Mitt Romney went to the National Guard Association conference Tuesday to deliver a speech on national security. His comments or lack thereof on foreign policy have become a point of contention, and President Obama (despite a record replete with errors and bad judgment) has begun to attack Romney’s national positions and lack of experience. So it was a good opportunity, appropriate for 9/11, for Romney to go and spell out in more detail some of his views.

He began by thanking the Guard for service here and abroad and gave an unusually (for him) personal account of where he was when the jihadists attacked on Sept. 11, 2001. Although he declined to talk about “the differences between my and my opponent’s plans for our military and for our national security,” the vision he sketched out was obviously different from the president’s.

In calling for “an American century” he argued that “the differences between my and my opponent’s plans for our military and for our national security.” That would be the sequestration reminder. And in cased you missed it, he later told the group that our men and women in the armed services “deserve the resources and resolute leadership they need to complete that mission, and that they deserve a country that will provide for their needs when they come home. Of course, the return of our troops cannot and must not be used as an excuse to hollow out our military through devastating defense budget cuts. It is true that our armed forces have been stretched to the brink — and that is all the more reason to repair and rebuild. We can always find places to end waste. But we cannot cancel program after program, we cannot jeopardize critical missions, and we cannot cut corners in the quality of the equipment and training we provide.”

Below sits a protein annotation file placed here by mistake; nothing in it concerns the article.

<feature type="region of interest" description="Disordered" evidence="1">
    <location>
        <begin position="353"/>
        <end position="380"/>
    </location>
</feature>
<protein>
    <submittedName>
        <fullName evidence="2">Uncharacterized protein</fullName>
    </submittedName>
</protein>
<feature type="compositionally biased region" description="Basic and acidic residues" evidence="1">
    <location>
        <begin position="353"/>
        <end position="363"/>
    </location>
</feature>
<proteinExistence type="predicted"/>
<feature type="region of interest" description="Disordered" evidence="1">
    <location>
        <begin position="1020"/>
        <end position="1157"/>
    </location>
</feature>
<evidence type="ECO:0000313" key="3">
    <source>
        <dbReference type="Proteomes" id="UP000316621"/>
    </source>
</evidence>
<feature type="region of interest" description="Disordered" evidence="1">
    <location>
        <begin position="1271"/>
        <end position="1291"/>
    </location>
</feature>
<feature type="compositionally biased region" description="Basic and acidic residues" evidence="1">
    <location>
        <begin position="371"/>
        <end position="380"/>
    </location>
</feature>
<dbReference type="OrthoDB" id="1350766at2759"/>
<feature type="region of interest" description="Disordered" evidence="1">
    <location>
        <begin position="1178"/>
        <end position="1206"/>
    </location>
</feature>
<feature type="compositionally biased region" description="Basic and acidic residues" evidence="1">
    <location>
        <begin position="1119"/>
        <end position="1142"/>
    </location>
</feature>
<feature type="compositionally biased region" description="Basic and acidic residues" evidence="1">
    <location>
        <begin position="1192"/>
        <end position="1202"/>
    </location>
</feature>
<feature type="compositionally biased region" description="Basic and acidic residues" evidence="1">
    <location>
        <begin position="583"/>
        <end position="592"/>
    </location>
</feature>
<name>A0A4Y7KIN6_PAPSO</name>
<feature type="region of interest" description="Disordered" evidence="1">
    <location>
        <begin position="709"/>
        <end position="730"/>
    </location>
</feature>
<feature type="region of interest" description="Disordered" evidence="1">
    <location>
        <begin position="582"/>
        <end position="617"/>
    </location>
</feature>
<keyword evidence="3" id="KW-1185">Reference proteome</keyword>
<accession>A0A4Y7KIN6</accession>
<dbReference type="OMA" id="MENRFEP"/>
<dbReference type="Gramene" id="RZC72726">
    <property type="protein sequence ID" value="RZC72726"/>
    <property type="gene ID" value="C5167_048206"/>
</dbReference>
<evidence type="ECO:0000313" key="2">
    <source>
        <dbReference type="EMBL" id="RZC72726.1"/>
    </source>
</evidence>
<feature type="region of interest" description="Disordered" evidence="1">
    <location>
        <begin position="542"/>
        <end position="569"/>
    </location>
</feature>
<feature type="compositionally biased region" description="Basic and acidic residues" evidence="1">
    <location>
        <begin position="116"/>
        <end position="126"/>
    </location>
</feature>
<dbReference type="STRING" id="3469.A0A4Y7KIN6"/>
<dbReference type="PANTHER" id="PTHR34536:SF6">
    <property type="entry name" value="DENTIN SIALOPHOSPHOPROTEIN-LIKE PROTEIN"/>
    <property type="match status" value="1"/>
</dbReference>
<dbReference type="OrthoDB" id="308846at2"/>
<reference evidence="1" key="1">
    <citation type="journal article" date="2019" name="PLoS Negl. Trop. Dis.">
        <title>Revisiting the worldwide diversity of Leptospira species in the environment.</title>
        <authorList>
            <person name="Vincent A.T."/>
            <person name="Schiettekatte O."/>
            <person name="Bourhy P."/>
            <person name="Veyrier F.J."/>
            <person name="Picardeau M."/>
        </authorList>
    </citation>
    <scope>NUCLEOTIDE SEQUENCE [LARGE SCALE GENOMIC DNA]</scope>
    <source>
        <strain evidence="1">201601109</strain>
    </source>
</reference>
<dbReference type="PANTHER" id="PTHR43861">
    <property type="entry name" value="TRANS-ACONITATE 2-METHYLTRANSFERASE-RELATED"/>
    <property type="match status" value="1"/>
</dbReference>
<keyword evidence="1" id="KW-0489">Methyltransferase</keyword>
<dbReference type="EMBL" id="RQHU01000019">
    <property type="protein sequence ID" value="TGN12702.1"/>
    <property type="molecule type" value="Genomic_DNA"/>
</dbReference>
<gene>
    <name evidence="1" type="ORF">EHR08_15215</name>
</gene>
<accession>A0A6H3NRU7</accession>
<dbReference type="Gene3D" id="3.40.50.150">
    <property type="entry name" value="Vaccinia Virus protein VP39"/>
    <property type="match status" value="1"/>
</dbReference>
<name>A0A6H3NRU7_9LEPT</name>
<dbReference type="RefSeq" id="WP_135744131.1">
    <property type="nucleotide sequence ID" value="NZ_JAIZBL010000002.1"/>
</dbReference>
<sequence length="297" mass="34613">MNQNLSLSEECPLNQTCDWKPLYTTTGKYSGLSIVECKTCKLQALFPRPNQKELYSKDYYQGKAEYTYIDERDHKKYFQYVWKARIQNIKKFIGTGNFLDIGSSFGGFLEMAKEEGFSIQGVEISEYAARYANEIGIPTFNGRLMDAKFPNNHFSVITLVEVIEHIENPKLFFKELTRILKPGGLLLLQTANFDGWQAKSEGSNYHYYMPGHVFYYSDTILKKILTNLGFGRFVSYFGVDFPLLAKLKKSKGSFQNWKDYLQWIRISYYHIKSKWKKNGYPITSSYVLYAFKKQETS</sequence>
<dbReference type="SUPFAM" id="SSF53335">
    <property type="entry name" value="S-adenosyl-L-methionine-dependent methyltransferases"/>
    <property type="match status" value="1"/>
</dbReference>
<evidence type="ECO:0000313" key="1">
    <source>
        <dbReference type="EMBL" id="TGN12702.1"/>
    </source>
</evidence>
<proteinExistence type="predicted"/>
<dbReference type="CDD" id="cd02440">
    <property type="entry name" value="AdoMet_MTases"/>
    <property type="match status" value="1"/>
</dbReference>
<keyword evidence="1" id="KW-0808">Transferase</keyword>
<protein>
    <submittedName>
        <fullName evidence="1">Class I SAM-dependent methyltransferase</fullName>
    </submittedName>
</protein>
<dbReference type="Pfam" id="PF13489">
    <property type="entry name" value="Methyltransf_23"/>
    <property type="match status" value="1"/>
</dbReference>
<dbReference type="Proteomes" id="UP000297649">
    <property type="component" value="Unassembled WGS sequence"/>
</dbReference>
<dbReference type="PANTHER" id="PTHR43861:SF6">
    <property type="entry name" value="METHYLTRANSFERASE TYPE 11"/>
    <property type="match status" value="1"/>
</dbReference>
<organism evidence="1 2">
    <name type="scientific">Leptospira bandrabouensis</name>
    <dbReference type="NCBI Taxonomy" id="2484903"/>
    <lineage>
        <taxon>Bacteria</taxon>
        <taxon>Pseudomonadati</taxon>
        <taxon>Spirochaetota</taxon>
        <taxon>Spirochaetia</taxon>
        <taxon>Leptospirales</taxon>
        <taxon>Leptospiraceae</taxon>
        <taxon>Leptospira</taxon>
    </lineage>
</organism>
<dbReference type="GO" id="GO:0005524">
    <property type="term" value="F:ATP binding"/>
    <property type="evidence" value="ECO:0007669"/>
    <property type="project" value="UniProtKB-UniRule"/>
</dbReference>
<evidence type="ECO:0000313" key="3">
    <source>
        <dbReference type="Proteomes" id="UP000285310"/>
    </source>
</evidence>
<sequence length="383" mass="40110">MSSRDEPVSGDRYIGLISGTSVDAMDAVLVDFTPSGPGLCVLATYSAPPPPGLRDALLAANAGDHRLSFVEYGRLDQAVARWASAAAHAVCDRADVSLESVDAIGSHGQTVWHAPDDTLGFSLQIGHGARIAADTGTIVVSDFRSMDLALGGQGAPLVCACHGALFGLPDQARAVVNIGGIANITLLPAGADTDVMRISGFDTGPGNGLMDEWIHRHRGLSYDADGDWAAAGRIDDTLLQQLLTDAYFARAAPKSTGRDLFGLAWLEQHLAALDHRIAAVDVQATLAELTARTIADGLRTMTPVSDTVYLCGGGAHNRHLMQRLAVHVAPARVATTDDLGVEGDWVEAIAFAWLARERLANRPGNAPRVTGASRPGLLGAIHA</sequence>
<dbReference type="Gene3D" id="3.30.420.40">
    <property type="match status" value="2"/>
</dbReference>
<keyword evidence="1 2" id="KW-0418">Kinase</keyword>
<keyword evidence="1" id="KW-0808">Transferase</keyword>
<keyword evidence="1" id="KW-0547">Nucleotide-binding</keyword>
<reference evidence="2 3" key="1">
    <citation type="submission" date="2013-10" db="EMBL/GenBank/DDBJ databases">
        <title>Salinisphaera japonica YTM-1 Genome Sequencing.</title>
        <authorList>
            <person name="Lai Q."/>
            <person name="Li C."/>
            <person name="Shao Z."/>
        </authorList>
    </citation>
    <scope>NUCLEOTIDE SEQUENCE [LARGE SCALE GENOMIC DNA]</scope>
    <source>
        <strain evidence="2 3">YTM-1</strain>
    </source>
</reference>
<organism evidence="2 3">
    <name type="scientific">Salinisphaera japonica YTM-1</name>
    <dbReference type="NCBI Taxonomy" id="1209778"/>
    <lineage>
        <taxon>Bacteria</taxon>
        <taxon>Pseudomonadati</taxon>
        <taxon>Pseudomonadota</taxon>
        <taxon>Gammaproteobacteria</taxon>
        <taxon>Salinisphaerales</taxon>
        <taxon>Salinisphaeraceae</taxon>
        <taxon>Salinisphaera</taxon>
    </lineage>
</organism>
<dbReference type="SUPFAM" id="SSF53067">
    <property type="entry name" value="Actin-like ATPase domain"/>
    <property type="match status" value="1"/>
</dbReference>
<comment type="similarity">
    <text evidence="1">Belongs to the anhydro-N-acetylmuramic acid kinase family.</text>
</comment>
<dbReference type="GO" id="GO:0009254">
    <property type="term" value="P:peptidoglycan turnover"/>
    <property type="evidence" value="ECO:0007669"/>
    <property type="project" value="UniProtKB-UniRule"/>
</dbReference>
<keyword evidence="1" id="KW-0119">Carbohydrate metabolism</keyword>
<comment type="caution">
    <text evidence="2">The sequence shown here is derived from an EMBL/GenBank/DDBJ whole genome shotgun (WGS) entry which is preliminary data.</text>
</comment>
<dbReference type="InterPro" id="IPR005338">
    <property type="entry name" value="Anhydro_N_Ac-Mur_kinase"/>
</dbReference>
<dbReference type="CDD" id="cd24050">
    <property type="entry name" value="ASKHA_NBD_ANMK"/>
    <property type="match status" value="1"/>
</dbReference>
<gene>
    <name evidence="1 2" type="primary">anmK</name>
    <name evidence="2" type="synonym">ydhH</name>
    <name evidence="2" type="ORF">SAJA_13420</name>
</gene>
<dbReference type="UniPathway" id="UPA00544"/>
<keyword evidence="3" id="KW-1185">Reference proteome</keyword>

Then he gave a declarative, concise position on Afghanistan: “While the war in Iraq is over, nearly 70,000 American troops still remain in Afghanistan. Our goal should be to complete a successful transition to Afghan security forces by the end of 2014. We should evaluate conditions on the ground and solicit the best advice of our military commanders.” That is a reversal of Obama’s accelerated and election-date friendly timetable and a jab at the president’s rejection of military commanders’ advice.